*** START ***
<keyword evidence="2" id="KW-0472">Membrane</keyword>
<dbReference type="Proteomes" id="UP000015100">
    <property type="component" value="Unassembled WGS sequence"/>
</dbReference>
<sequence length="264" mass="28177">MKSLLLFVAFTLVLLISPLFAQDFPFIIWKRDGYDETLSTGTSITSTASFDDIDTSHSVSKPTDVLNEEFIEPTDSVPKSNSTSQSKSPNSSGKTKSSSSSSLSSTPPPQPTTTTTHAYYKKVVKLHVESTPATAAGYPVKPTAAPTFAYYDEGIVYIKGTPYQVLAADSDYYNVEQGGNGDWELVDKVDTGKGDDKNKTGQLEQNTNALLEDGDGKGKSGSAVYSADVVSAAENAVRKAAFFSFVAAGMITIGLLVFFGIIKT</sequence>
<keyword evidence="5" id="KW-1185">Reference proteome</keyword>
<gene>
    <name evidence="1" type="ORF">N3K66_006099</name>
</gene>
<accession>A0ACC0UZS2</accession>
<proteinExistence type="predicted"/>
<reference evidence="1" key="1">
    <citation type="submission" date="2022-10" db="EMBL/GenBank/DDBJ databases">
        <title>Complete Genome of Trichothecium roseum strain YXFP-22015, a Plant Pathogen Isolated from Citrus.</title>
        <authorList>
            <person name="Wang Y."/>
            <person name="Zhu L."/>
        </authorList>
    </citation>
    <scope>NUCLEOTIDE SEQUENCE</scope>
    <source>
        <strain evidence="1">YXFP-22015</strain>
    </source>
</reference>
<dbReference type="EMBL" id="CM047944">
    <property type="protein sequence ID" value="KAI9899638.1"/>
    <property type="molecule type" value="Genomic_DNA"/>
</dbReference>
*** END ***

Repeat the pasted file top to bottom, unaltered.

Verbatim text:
<keyword evidence="2" id="KW-0472">Membrane</keyword>
<dbReference type="Proteomes" id="UP000015100">
    <property type="component" value="Unassembled WGS sequence"/>
</dbReference>
<sequence length="264" mass="28177">MKSLLLFVAFTLVLLISPLFAQDFPFIIWKRDGYDETLSTGTSITSTASFDDIDTSHSVSKPTDVLNEEFIEPTDSVPKSNSTSQSKSPNSSGKTKSSSSSSLSSTPPPQPTTTTTHAYYKKVVKLHVESTPATAAGYPVKPTAAPTFAYYDEGIVYIKGTPYQVLAADSDYYNVEQGGNGDWELVDKVDTGKGDDKNKTGQLEQNTNALLEDGDGKGKSGSAVYSADVVSAAENAVRKAAFFSFVAAGMITIGLLVFFGIIKT</sequence>
<keyword evidence="5" id="KW-1185">Reference proteome</keyword>
<gene>
    <name evidence="1" type="ORF">N3K66_006099</name>
</gene>
<accession>A0ACC0UZS2</accession>
<proteinExistence type="predicted"/>
<reference evidence="1" key="1">
    <citation type="submission" date="2022-10" db="EMBL/GenBank/DDBJ databases">
        <title>Complete Genome of Trichothecium roseum strain YXFP-22015, a Plant Pathogen Isolated from Citrus.</title>
        <authorList>
            <person name="Wang Y."/>
            <person name="Zhu L."/>
        </authorList>
    </citation>
    <scope>NUCLEOTIDE SEQUENCE</scope>
    <source>
        <strain evidence="1">YXFP-22015</strain>
    </source>
</reference>
<dbReference type="EMBL" id="CM047944">
    <property type="protein sequence ID" value="KAI9899638.1"/>
    <property type="molecule type" value="Genomic_DNA"/>
</dbReference>